Sadly we only have a few more weeks of barefoot weather to go. So, these days, shoes are optional around here {or at least I compromise and let the kids don flip-flops if the terrain may hold a slight risk of danger. A great risk of danger? Combat boots for my kids!}

But for the lush green back yard lawn underneath the towering oak tree? The strip of turf next to the house, perfect for running a shoeless sprint against a sibling or friend? The patch of earth that stretches from the back door to the garden, over which the kids tromp as they haul an old metal watering can to the tomato vines they so expectantly planted?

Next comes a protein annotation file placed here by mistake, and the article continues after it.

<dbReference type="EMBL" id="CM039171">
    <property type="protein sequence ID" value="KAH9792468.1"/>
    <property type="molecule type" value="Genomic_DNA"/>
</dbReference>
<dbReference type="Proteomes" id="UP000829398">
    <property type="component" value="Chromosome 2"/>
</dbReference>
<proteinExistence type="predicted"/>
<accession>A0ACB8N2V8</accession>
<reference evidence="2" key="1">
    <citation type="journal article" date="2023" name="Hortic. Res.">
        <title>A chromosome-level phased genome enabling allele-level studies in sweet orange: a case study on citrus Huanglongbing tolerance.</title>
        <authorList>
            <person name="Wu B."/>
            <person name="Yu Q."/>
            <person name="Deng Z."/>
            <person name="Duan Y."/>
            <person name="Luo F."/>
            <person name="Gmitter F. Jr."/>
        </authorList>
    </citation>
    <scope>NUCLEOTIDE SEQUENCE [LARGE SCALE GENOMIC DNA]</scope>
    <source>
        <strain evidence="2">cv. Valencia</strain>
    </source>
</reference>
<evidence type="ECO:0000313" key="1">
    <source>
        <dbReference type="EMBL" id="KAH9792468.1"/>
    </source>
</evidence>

Well……All-righty then. Barefoot it is.

In fact, I’m headed outside now to get a little paperwork done.

Sitting in a cozy chair.

Under the tree line at the back of our property.

Next to the fire pit.

Completely barefoot—the green grass reaching heavenward, tucked neatly between my manicured mama toes.

Our Creator did have a good point, ya know.

Barefoot is God’s whole point of summer.

How about you and your kiddos go kick off your shoes today?

Barefoot blessings!

Karen Ehman

On Those Days When It All Goes Wrong

On Those Days When It All Goes Wrong


It’s the end of the day and I am beat. It’s been one of those textbook, almost farcical days as a mom where I don’t know whether to laugh or cry. Since the moment my feet hit the floor, it has been one thing after another, and as I trudge down the stairs after bedtime Olympics, my shoulders feel heavy.